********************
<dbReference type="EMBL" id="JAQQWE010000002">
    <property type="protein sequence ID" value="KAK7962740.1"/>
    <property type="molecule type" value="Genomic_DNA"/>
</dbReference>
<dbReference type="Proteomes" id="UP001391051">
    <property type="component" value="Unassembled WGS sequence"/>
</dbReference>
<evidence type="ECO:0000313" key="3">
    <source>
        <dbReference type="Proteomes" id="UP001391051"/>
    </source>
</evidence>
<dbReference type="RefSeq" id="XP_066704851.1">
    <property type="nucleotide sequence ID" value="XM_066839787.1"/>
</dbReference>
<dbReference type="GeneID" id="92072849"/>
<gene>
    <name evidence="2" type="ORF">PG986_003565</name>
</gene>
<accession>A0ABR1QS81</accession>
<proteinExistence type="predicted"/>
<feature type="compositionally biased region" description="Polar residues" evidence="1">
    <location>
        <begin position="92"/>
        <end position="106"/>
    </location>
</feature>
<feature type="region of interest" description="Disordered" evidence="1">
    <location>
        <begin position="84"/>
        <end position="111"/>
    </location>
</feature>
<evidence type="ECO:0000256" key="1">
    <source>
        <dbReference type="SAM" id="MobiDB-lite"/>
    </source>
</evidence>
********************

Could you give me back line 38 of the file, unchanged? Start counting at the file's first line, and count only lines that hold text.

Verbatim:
</evidence>